The big questions is what to do when a current employee tests positive. Disciplining discharge in house counseling and referral to an outside agency are the four traditional prescriptions. Most professionals seem to counsel treatment rather than outright dismissal, at lest initially and also emphasize that whether it’s the supervisor or just a friend that notices the employee’s problem the worst thing to do is ignore it.
In practice, each employer tends to develop its own approach to dealing with substance abuse. One human resource manager says we present the employee with the option of a mandatory professional assessment (which may result in rehab and /or counseling depending on the results of the assessment). If the employee refuses the professional assessment, employment is terminated. Another describes her company’s policy this way:
Some employers have zero tolerance and terminate immediately. Some employers don’t have a choice (pharmaceutical labs, or example), others are lenient. Our policy is there strikes and you’re out process. The first step is a warning notification and permission given to us to test the employees at any time we want – for a period of five years. The second step is mandatory substances abuse rehabilitation program at the employer’s own expense. The third step is immediate termination for causes.
Substances Abuse Policies:
Employers should establish and communicate a substance abuse policy. This policy should state management’s position on alcohol and drug abuse and on the use and possession of illegal drugs on company premises. It should also list the methods (such as urinalysis) used to determine the causes of poor performance state the company’s views on rehabilitation including workplace counseling and specify penalties for policy violations. Additional steps employers take include conducting workplace inspections (searching employees for illegal substances) and using undercover agents.
Training supervisor to identify alcoholics or drug abusers and the problems they create is advisable,. However, supervisors are in a tricky positions: They should be the company‘s first line of defense in combating workplace drug abuse, but should avoid becoming detectives or medical diagnostics. Guidelines supervisors should follow include these:
1) if an employee appears to be under the influence of drugs or alcohol ask how the employee feels and look for signs of impairment such as slurred speech. Send an employee judged unfit for duty home.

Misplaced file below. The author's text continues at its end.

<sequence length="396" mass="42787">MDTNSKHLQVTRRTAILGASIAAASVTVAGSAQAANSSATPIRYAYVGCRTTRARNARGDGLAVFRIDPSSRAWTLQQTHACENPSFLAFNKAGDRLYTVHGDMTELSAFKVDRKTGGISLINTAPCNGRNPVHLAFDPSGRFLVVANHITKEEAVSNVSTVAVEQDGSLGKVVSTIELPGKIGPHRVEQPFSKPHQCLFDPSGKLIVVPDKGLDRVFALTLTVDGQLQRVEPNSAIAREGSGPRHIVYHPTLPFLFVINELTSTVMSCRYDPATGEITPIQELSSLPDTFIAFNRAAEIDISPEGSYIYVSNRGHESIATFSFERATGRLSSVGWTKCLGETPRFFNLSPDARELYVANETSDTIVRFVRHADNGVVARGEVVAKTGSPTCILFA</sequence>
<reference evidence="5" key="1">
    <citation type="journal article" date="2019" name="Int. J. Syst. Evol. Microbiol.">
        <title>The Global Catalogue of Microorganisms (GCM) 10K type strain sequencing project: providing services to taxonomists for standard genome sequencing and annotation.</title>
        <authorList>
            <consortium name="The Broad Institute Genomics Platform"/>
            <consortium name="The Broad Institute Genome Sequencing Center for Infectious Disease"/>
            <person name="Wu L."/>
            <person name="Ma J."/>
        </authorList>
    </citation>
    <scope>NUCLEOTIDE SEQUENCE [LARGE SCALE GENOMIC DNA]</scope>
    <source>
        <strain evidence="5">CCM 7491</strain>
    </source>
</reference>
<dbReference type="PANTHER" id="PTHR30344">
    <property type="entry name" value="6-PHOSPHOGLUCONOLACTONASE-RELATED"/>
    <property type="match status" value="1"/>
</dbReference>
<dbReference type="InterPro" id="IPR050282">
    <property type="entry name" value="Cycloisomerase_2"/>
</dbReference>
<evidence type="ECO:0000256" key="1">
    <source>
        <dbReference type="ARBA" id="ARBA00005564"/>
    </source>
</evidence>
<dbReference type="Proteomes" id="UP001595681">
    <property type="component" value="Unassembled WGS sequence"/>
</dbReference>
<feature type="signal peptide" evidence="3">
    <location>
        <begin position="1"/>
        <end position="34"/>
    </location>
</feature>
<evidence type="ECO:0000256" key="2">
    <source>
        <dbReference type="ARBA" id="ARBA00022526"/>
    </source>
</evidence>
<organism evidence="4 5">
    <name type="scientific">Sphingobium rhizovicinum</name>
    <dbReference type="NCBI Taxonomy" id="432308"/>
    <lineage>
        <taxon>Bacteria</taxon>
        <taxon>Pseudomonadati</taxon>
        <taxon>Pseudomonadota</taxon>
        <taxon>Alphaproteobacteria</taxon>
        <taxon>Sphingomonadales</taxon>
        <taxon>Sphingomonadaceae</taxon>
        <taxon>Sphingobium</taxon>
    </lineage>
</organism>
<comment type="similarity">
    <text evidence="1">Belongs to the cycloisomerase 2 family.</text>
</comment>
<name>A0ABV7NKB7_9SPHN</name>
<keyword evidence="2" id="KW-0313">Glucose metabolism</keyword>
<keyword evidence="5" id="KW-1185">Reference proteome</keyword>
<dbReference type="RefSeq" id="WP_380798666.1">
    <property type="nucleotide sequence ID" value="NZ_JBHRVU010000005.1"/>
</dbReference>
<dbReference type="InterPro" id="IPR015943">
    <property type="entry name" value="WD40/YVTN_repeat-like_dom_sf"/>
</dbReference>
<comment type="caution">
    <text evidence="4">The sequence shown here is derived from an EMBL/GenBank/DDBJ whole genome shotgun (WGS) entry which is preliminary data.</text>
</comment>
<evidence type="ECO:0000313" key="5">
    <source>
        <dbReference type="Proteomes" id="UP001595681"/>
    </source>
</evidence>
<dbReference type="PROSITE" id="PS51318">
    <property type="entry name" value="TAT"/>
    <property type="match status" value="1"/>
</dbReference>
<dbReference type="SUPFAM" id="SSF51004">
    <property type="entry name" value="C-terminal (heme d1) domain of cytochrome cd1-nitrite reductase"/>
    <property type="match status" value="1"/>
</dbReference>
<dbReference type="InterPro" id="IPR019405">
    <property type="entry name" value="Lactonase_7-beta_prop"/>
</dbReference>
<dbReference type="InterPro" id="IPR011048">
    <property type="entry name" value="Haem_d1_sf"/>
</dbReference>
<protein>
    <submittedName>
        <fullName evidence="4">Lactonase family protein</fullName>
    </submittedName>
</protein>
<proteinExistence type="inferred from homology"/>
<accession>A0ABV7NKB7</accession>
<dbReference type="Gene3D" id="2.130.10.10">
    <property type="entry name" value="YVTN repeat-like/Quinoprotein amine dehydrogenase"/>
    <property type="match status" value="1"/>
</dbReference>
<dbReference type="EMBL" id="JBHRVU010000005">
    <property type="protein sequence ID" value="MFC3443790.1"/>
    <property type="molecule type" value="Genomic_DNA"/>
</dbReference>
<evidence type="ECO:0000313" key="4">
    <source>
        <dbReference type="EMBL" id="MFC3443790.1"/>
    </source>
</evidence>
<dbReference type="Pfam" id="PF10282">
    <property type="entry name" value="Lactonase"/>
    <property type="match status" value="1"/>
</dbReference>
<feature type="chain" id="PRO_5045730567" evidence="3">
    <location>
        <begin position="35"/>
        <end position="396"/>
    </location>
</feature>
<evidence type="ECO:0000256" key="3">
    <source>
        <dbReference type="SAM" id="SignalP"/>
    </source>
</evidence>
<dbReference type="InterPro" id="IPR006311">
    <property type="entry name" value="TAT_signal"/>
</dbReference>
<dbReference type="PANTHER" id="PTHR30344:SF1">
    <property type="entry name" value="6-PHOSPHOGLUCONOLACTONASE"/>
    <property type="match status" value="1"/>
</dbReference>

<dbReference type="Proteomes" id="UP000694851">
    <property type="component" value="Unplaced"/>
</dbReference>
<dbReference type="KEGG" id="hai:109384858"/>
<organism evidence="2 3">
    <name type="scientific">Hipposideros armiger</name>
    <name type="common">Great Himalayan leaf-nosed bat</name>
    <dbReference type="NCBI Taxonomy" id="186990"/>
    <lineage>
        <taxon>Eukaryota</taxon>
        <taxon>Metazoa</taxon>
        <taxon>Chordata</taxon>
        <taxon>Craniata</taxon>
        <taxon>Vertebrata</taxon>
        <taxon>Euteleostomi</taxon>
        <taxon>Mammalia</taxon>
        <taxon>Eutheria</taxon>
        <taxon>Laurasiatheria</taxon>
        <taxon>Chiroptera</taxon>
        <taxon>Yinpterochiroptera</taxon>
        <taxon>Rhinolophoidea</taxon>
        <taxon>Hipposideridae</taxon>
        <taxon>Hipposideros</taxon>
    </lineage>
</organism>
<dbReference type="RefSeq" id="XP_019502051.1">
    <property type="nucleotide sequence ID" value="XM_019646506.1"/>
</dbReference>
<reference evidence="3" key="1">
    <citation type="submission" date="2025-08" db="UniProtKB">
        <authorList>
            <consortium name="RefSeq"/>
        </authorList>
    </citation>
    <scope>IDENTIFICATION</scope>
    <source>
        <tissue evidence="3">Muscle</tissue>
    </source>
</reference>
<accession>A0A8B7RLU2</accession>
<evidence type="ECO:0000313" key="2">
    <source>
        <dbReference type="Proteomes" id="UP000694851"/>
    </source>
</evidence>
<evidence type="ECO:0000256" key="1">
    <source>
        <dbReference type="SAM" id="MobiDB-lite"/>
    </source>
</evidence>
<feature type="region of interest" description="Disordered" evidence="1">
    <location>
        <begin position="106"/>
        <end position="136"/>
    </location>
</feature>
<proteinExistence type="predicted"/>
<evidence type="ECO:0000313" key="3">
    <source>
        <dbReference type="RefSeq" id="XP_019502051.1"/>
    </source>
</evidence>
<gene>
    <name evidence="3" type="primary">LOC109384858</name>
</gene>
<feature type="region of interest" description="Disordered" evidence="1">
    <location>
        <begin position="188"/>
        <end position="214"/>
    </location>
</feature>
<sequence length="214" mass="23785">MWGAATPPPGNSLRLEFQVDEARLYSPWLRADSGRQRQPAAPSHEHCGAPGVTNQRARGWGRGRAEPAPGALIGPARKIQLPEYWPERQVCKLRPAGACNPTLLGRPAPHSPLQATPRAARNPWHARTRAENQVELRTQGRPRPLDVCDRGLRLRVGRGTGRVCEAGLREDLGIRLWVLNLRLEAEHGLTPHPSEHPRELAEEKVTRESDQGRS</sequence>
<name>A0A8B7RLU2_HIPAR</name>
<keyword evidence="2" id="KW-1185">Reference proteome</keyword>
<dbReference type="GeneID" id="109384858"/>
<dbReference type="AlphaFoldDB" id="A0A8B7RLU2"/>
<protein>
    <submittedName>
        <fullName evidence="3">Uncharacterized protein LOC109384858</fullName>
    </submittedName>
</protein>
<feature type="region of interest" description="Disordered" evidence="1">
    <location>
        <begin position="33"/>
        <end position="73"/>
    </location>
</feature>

2) Make a written record of your observations and follow up each incident. In addition, inform workers the number of warnings the company will tolerate before requiring termination.
3) Refer troubled employees to the company’s employee assistance program.
The Know Your employment law feature explains some legal maters to consider.
Stress, Burnout, and Depression
Problems such as alcoholism and drug abuse sometimes reflect underlying psychological causes such as stress and depression .For example, factors such as over work and problems with supervisor or customers may eventually put the person under so much stress that a pathological reaction such as drug abuse occurs.
A variety of external factors can lead to job stress . These includes work schedule, pace of work job security route to and from work, and the number and nature of customers or clients. Even noise including people talking ad telephones ringing, contributes to stress.
However, personal factors also influence stress. For example, Type A personalities – people who are workaholics and who feel driven to always be on time and meet deadlines – normally place themselves under greater stress than others. Add to job stress the stress caused by non job problems like divorce and, as you might imagine, many workers are problems waiting to happen.
Job stress has serious consequences for both employer and employee. The human consequences include anxiety, depression, anger, and various physical consequences such as cardiovascular diseases, headaches and accidents. For the organizations consequences include reductions in the quantity and quality of performance and increased absenteeism and turnover. A study of 46,000 employees concluded that high stress workers health care costs were 46% higher than those of their less stressed co-workers.